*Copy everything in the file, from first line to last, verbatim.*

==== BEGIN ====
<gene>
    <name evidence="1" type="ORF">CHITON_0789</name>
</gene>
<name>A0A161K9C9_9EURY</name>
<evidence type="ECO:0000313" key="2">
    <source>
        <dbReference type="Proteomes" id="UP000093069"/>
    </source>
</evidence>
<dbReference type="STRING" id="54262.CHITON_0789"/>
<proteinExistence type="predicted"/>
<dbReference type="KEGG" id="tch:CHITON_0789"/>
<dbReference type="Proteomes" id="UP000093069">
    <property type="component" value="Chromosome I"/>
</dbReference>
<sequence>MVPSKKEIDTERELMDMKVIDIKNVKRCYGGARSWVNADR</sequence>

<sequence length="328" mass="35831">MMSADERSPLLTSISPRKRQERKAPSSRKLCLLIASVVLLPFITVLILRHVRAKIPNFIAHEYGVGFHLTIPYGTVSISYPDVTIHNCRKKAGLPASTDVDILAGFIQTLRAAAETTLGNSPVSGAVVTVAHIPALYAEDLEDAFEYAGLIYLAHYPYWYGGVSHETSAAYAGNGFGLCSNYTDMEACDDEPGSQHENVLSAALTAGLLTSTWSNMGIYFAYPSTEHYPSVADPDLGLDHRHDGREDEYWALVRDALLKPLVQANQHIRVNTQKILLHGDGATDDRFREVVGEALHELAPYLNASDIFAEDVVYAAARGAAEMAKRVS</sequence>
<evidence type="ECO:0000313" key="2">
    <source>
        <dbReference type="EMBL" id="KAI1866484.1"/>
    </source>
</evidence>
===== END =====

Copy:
<gene>
    <name evidence="1" type="ORF">CHITON_0789</name>
</gene>
<name>A0A161K9C9_9EURY</name>
<evidence type="ECO:0000313" key="2">
    <source>
        <dbReference type="Proteomes" id="UP000093069"/>
    </source>
</evidence>
<dbReference type="STRING" id="54262.CHITON_0789"/>
<proteinExistence type="predicted"/>
<dbReference type="KEGG" id="tch:CHITON_0789"/>
<dbReference type="Proteomes" id="UP000093069">
    <property type="component" value="Chromosome I"/>
</dbReference>
<sequence>MVPSKKEIDTERELMDMKVIDIKNVKRCYGGARSWVNADR</sequence>

<sequence length="328" mass="35831">MMSADERSPLLTSISPRKRQERKAPSSRKLCLLIASVVLLPFITVLILRHVRAKIPNFIAHEYGVGFHLTIPYGTVSISYPDVTIHNCRKKAGLPASTDVDILAGFIQTLRAAAETTLGNSPVSGAVVTVAHIPALYAEDLEDAFEYAGLIYLAHYPYWYGGVSHETSAAYAGNGFGLCSNYTDMEACDDEPGSQHENVLSAALTAGLLTSTWSNMGIYFAYPSTEHYPSVADPDLGLDHRHDGREDEYWALVRDALLKPLVQANQHIRVNTQKILLHGDGATDDRFREVVGEALHELAPYLNASDIFAEDVVYAAARGAAEMAKRVS</sequence>
<evidence type="ECO:0000313" key="2">
    <source>
        <dbReference type="EMBL" id="KAI1866484.1"/>
    </source>
</evidence>